It’s like he was a paragon of virtue; unswayed by anything dark.
There are very few characters I truly feel for in Pakistani dramas. Watching ‘Yakeen Ka Safar,’ I was immediately drawn to Daniyal, played by Shazli Khan. The drama started off on a dark note, with trembling strings of a woman gang-raped and out to seek justice and revenge, with Daniyal at the kernel as the lawyer determined to fight malversation. There were many things about Daniyal I felt incredibly heavy for. Here are just a few reasons why I truly took to him so wholeheartedly.
Daniyal’s warmth and overtly calm demeanor were both outstanding. Even in the direst of circumstances, he remained tranquil at most, the softer of the two brothers (Asfandyar being both mischeivous and outspoken, starkly different to Daniyal). Daniyal was honey, and his marriage to Gaiti seemed like a match made in heaven because she was just as pure, just as delicate and just as floral as he was. She understood perfectly what her life would be like, and she took it with admirable stride (their honeymoon was cut short because of Daniyal’s pressing work).
However, over time, Daniyal’s relationship with his wife Gaiti became strained at the crux of his investigation, as he began submerging himself deeper into his case, drowning days and nights on end. But it was his work, and his passion to win it was overshadowed by a facade his family constructed over him; and despite demons looming on all fronts, Daniyal never dragged his restlessness back home. He never let out his frustration on her, often at most ushering her calmly off to the side or simply walking away.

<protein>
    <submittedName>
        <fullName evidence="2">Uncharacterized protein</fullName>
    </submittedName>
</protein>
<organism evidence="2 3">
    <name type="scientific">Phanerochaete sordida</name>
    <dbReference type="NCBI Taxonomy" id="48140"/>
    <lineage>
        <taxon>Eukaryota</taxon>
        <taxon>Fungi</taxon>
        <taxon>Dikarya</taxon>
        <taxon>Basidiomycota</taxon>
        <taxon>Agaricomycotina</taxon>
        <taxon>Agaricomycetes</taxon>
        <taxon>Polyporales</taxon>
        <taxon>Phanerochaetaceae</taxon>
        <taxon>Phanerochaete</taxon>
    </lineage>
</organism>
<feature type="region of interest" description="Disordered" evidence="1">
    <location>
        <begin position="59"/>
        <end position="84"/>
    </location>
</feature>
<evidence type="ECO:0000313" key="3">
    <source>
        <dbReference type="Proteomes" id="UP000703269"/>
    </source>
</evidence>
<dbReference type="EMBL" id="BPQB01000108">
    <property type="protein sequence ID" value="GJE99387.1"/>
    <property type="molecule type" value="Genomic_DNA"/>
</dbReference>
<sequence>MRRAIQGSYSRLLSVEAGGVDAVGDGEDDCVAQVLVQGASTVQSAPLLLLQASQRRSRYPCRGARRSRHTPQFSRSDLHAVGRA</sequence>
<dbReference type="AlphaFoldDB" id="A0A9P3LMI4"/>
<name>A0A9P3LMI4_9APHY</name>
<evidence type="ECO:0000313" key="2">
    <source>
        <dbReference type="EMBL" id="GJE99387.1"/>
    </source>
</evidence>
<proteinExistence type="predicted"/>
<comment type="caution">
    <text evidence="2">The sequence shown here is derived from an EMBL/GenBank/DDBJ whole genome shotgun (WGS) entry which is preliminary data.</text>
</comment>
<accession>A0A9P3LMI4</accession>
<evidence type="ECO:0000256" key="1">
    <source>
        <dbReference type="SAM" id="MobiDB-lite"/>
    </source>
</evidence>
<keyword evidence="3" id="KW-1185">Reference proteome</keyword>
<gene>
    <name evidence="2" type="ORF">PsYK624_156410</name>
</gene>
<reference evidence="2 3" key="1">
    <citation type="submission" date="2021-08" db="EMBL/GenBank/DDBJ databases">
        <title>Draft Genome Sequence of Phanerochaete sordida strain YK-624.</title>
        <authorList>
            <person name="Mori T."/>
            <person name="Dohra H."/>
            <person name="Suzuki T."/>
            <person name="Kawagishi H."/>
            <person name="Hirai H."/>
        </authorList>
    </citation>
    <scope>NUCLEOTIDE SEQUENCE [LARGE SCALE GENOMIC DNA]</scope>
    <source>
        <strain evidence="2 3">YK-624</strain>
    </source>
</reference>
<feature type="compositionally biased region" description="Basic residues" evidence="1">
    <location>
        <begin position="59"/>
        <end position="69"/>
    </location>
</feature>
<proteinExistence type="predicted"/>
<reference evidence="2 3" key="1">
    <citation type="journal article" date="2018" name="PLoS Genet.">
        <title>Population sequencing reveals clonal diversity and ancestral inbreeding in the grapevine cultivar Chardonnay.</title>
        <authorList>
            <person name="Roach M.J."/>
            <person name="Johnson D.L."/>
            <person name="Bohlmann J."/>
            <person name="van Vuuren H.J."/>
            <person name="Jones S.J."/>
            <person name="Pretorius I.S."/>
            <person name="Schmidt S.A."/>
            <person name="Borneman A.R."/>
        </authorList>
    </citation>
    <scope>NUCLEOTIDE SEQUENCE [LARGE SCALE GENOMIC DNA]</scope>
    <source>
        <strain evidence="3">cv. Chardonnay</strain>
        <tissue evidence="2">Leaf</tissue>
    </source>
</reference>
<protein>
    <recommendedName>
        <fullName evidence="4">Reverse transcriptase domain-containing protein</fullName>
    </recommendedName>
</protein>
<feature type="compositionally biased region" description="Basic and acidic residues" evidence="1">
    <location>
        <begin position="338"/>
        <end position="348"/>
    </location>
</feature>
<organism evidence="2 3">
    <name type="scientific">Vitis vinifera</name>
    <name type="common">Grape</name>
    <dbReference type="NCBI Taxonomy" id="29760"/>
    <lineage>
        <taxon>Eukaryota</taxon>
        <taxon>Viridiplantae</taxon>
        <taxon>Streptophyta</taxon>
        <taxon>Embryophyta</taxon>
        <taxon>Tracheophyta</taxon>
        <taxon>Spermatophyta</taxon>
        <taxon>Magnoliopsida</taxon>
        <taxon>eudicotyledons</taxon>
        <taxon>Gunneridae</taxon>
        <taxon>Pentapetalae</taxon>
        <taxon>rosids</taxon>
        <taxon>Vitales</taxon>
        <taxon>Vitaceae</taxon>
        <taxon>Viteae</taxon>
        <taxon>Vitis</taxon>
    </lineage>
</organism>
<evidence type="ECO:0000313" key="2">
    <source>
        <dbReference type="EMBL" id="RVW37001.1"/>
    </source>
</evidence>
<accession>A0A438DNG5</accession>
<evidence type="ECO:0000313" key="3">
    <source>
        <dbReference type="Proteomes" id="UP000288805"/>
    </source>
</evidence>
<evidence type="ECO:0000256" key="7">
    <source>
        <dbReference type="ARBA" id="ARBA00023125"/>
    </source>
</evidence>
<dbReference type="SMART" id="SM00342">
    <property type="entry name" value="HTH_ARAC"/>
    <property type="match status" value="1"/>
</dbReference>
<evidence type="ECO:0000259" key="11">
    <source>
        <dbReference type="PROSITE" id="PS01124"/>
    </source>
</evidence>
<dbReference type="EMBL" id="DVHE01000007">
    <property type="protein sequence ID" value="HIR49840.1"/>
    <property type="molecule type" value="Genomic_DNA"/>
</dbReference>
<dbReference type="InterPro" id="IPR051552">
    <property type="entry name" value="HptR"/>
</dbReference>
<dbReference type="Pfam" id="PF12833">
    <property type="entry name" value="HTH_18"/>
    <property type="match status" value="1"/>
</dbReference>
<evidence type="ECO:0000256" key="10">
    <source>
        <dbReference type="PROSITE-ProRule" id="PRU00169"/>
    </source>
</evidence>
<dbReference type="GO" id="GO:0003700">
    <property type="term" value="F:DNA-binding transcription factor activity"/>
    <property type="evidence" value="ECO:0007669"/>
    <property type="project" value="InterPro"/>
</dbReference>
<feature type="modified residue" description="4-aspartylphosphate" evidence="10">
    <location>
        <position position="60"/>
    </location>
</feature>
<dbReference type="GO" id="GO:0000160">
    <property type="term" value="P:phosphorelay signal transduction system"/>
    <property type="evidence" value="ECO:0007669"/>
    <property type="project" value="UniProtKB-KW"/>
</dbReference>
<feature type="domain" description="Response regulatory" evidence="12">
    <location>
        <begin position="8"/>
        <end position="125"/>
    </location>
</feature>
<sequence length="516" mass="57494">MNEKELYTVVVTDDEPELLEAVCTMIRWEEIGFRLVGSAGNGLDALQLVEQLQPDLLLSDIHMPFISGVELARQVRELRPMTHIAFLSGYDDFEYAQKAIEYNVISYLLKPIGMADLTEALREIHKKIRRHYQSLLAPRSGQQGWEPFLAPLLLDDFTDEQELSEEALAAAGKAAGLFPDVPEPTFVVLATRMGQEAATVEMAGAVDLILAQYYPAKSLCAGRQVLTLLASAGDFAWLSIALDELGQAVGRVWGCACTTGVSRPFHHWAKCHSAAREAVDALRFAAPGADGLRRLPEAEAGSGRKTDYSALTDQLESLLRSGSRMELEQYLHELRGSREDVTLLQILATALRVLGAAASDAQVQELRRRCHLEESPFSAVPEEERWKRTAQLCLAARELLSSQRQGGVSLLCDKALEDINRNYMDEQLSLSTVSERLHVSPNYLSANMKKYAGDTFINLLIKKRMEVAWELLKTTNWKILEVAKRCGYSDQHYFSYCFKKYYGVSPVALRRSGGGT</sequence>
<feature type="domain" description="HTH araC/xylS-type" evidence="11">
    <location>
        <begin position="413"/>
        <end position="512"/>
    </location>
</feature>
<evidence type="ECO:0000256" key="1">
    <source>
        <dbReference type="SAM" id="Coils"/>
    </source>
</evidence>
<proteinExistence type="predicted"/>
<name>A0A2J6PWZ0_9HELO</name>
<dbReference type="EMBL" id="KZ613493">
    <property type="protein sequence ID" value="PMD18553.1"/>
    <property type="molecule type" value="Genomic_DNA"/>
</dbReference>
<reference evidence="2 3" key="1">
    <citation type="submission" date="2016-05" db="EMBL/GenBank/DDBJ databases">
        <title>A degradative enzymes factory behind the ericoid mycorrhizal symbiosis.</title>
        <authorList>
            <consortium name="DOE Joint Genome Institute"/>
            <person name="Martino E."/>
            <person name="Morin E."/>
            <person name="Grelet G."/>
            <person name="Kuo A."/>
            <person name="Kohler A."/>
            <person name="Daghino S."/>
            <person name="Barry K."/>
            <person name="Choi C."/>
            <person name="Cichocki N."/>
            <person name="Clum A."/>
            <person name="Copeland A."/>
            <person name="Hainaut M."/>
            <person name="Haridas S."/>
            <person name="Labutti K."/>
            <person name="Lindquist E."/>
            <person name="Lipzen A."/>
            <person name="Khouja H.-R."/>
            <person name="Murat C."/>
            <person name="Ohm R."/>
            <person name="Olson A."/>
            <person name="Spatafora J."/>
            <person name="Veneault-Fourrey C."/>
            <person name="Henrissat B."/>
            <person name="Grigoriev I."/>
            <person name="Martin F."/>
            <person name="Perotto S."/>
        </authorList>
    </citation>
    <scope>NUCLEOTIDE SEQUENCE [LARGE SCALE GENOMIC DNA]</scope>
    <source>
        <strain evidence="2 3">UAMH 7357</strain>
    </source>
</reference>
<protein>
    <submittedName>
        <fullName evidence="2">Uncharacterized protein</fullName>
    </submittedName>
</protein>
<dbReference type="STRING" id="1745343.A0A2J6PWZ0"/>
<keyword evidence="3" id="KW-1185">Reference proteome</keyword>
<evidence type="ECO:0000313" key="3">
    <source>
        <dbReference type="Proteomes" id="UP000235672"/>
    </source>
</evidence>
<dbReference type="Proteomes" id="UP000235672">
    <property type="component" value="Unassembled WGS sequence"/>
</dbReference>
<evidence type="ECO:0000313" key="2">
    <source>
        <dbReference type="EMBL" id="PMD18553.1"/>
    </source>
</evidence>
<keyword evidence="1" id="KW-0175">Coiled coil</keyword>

Despite altercations with his father brewing after continuous threats made against him and his family, Daniyal remained determined to fight this case. And win it. As days progressed, you could see it beginning to get to him too – Daniyal’s energy lagged, he quickly became emotionally unavailable but he was always sure to protect his household. He’d barely tell Gaiti anything, only to protect her, however at one point it did feel like the line between him protecting her and him shutting her out became blurred; the stress of it all, and what with his newly-appointed secretary, Daniyal was only human – and there was a slight moment he was about to slip.
It’s not that he didn’t love Gaiti. He loved her more than life itself, but his work at most got the best of him, and you could call him the rather typical ‘introvert,’ not being one to express himself so openly (even to those he holds dear). He was always so pensive, so achingly caring and so genuine it broke my heart every time I saw him on-screen. He cared so ardently and so deeply for those in his case, it’s almost like he began mirroring their heartbreaks and troubles – you could see it in his eyes. Their pain became his pain, but tantamount to that pain was an unfading determination. It’s like he was a paragon of virtue; unswayed by anything dark.
His death was disturbing, uncomfortable but at the same time, I think we all saw it coming. What was most striking was the fact that Daniyal knew what he was getting into; a tangled mess drenched in poison – but he walked in valiantly, not looking back. It was his death that ultimately soaked the drama its premise, as the story floated on his demise. He was so much more than just a lawyer. His character hit home for his aching integrity, and honestly, I haven’t felt so attached to a fictional character in a very, very long time.